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335Re: [govtrack] GovTrack Machine Tags

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  • Josh Tauberer
    Jun 18, 2007
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      Joe Germuska wrote:
      > Has there been any discussion of a machine tag convention for GovTrack
      > "nodes"? (see http://machinetags.org/ or
      > http://en.wikipedia.org/wiki/Machine_tag
      > <http://en.wikipedia.org/wiki/Machine_tag>) If not, is there any interest?

      Hi, Joe.

      I'm not a particularly big fan of tags. I see them as a very short term,
      unorganized solution to a much larger problem. As time goes on, the
      likelihood of cashes of tag names grows and grows (i.e. ambiguity of
      what the tag was meant to refer to), and as people try to push more
      information inside of a tag, we get stuck trying to parse the
      information back out, not knowing whether it was intended or not.

      My preferred approach is using semantic web methods, like URIs for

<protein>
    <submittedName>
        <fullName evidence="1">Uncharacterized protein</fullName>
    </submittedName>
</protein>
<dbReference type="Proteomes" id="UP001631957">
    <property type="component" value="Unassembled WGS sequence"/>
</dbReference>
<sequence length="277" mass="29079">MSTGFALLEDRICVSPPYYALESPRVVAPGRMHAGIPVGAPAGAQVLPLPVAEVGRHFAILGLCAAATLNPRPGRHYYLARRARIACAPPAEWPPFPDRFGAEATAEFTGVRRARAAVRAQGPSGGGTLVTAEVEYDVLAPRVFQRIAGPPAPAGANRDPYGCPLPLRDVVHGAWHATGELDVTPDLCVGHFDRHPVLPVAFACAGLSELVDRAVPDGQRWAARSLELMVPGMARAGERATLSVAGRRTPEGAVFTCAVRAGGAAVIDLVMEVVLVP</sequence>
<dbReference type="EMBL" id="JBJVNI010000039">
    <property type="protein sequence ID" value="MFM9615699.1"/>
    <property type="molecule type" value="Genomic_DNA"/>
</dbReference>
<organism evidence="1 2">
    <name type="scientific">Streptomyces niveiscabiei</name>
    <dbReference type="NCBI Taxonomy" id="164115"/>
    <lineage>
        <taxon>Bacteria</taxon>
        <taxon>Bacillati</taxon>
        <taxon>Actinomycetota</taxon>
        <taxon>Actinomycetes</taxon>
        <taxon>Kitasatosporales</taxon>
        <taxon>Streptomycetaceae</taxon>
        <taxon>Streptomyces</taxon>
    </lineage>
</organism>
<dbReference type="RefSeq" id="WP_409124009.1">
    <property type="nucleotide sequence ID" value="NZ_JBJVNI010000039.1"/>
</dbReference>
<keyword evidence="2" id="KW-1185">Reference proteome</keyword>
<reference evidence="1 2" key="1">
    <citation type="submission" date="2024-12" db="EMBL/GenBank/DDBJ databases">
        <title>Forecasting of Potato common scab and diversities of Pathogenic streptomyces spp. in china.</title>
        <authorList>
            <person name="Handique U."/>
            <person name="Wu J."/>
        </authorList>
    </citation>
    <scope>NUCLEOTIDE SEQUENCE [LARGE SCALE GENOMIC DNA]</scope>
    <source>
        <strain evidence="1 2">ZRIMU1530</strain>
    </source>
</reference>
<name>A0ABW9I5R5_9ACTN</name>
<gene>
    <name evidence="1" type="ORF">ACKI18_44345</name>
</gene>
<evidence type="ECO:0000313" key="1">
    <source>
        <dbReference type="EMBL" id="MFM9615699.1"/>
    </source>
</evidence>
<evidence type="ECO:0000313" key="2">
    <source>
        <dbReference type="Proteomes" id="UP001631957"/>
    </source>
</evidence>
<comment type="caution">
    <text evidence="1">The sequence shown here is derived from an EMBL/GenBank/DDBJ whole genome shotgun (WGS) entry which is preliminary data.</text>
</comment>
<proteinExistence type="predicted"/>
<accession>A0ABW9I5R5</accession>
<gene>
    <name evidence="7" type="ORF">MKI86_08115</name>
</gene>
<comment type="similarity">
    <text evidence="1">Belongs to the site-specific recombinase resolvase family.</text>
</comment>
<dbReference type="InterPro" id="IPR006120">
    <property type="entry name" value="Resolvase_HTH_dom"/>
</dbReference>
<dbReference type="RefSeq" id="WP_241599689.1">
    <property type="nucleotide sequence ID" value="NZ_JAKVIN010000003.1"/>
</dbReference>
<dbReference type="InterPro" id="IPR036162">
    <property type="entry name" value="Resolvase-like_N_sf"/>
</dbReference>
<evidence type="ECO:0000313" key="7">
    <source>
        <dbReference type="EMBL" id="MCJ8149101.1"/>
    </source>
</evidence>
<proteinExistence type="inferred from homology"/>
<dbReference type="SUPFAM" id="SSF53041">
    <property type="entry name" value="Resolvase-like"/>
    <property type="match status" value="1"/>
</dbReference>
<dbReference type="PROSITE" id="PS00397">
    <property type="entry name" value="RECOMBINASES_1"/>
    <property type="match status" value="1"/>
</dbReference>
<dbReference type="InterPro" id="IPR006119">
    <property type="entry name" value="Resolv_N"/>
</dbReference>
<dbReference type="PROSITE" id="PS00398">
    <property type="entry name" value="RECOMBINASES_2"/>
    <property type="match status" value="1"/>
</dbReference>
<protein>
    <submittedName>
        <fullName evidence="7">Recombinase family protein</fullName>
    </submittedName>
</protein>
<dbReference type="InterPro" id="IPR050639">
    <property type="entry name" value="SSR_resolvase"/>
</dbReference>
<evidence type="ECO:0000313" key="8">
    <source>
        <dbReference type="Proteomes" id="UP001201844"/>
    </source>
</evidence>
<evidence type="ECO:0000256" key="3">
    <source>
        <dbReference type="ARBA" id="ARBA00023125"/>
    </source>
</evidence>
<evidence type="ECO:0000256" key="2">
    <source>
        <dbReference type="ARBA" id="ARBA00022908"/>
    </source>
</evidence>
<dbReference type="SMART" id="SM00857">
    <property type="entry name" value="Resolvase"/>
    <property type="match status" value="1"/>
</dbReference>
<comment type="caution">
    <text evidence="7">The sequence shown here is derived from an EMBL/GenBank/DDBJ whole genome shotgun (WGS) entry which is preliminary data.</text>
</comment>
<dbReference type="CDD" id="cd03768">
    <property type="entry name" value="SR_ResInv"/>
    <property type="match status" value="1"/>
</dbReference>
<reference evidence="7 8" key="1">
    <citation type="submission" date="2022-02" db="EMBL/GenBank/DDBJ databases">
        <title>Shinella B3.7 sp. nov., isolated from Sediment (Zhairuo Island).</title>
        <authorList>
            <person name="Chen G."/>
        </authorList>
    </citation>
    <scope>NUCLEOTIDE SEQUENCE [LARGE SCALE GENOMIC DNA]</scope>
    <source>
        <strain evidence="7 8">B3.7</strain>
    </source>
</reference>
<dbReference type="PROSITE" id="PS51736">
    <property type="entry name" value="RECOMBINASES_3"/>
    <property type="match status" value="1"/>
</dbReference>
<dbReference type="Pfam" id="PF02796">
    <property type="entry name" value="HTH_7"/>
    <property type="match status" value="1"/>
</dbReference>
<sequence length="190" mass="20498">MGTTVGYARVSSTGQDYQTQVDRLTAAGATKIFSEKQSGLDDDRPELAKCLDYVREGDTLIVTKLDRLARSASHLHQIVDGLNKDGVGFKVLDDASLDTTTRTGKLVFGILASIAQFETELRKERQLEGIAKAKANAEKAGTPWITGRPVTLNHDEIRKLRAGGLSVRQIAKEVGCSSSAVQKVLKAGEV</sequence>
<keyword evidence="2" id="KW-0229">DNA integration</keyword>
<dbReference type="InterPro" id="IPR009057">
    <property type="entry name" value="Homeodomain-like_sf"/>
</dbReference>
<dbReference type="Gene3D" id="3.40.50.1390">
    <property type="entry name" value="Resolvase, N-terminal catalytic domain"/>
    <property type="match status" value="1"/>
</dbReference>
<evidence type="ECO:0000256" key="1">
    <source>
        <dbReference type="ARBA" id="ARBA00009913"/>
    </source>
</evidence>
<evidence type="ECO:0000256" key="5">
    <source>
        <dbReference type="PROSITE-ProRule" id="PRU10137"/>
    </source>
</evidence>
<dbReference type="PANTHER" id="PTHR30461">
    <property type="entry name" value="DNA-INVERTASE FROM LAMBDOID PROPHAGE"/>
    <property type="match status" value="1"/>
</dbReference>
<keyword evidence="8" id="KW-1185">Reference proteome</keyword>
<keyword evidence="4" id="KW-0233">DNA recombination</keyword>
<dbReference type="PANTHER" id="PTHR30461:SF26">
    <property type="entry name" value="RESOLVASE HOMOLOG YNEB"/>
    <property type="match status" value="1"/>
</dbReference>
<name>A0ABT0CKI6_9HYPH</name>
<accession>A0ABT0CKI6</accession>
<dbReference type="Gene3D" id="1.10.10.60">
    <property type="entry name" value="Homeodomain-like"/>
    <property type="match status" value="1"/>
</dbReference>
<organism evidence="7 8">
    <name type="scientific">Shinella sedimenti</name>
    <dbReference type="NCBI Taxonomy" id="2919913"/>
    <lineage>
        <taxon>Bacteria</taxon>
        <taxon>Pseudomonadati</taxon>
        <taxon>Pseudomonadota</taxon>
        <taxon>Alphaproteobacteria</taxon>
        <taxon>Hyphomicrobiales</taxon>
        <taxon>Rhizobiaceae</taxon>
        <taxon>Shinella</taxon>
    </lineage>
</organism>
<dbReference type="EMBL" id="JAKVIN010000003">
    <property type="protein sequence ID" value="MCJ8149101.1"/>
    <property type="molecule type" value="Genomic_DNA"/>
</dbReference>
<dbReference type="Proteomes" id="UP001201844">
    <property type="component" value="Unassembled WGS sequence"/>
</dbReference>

identifying things and RDF for encoding structured data.

      > I could imagine a lot of value to the community of GovTrack users
      > tagging del.icio.us <http://del.icio.us> bookmarks or whatnot with tags
      > that could be linked back to specific bills.

      And so from that perspective, I'm not opposed to adding things like that
      to the site, but people would have to point me in the right direction
      for what to do.

      > govtrack:bill=h110-2206

      In the ideal world, I would use a globally unique identifier for each bill.

      > One could also suggest a format for "people" tags, like
      > govtrack:person=300038 (Dick Durbin) Not sure if there is any usable
      > unique ID that would make it more "shared" than govtrack.

      There are IDs assigned with the Library of Congress (see
      bioguide.congress.gov) which are neutral ground, although they have some
      issues like multiple identifiers assigned to the same individual ---
      after women change their name (at least in their historical data, which
      might just be unintentional).

      > For people like Dick Durbin, the likelihood of users selecting the same
      > tag intuitively is much higher than for tagging a bill.

      And the likelihood that other Dick Durbin's in the world get conflated
      with our congressional guy also is higher, which is why I don't like
      tags much.

      But like I said, I'm not deeply opposed to using them on the website.

      - Josh
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